PO Box 306, Glasgow, G21 2AE, Scotland

so farewell then...


So farewell then Elvis, the most unlikely Celt for many a year.

The fact that Steven Pressley wound up playing for Celtic is nowhere near as strange as the circumstances that actually brought him here.

Pressley was a Hearts legend. He had been with the Edinburgh club since 1998, had been the heartbeat of the team for many years, he had lifted the Scottish Cup as captain the in 2006, and had even taken on the role of cartaker manager not once but twice.

However, in October of 2006 he took on the club owner as the leader of the ‘Rickarton Three’ named after the Hearts training ground. Pressley, along with Hartley and keeper Craig Gordon had held a press conference to voice their concerns over the direction the club was taking under Vladimir Romanov after the owner had announced that failure to win the next game would see all the players sold to “Kilmarnock or some other club”.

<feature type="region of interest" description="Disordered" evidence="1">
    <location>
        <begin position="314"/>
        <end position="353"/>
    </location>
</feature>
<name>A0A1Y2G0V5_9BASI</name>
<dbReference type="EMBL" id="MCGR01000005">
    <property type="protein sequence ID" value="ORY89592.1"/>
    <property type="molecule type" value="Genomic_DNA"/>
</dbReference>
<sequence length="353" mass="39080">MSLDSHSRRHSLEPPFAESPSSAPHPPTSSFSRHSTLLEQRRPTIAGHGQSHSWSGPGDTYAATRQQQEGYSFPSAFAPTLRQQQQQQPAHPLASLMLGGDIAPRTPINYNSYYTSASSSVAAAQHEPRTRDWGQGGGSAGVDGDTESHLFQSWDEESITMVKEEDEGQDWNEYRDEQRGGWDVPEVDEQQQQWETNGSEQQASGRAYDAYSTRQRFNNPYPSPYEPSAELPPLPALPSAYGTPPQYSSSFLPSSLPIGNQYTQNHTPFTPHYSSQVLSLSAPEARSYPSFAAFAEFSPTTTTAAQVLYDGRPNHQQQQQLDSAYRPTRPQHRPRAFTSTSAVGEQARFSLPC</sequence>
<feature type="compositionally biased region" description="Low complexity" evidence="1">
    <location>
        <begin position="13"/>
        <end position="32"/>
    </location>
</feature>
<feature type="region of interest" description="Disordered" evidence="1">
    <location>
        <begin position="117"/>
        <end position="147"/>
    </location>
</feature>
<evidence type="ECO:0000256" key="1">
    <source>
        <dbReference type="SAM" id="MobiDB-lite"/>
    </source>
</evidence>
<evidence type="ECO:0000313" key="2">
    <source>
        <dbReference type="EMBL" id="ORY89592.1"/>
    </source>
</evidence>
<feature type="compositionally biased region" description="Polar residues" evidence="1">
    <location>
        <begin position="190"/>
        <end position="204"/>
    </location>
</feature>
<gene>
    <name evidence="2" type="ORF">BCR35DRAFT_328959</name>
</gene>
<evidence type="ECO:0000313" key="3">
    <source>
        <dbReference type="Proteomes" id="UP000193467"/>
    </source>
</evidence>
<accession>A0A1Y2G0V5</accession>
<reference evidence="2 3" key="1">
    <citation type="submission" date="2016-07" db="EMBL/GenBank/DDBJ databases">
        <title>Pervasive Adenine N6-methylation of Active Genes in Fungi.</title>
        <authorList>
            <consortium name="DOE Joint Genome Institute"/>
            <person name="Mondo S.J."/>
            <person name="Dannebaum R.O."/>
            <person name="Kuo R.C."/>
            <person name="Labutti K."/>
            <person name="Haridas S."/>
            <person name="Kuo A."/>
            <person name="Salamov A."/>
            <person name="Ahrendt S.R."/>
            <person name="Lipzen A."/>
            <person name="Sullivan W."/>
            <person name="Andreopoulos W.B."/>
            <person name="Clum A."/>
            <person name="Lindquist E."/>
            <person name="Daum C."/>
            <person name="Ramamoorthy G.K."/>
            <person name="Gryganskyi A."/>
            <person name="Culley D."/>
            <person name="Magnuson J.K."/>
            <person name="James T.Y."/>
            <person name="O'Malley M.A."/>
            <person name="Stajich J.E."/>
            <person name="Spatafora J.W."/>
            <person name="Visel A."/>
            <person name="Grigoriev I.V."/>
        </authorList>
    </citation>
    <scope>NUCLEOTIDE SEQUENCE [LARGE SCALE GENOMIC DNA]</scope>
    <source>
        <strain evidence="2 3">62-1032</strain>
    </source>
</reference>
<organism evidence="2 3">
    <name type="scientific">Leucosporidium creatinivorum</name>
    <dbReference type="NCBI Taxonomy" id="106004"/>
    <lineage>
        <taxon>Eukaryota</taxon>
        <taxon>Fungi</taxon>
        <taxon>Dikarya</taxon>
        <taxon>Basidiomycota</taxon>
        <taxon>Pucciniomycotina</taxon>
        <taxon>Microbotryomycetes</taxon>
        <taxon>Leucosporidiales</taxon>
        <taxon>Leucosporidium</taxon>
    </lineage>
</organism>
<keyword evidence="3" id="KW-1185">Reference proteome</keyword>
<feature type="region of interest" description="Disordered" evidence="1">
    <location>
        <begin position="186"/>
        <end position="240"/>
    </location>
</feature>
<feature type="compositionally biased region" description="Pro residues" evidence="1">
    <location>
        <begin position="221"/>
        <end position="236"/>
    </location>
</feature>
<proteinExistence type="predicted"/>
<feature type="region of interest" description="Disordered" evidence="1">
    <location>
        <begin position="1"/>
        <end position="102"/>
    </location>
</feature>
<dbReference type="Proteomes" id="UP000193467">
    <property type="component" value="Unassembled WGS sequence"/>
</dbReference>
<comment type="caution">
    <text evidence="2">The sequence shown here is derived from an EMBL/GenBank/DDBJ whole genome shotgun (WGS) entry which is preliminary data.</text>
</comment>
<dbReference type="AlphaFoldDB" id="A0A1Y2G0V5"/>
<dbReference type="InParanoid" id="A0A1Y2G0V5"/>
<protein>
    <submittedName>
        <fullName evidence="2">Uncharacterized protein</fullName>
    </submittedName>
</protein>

Pressley read a statement that critised the way managers were coming and going as though on a conveyor which in turn was leading to “significant unrest” in the dressing room.

The upshot of this was that Hartley and Gordon were removed to the bench while Pressley was stripped of the captaincy (after a rumoured dressing room vote when all the Lithuanian players voted against the him) and dropped altogether. The club described him as “not mentally fit” to play (begging the question, how mantally fit do you have to be to play for Hearts?), before also being placed on the bench.

The media were in a fury over the treatment of these players, particularly Pressley, who had always made time for the media and always seemed articulate enough to avoid falling into football cliché.

During Hearts games a banner with “Elvis – We’ll Support You Ever More” was constantly on display.

The common consensus was that none of these players would be at Tynecastle after the January and the media in Scotland being what it is the press line was that it wouldn’t be surprising to see them all in the blue of Rangers soon.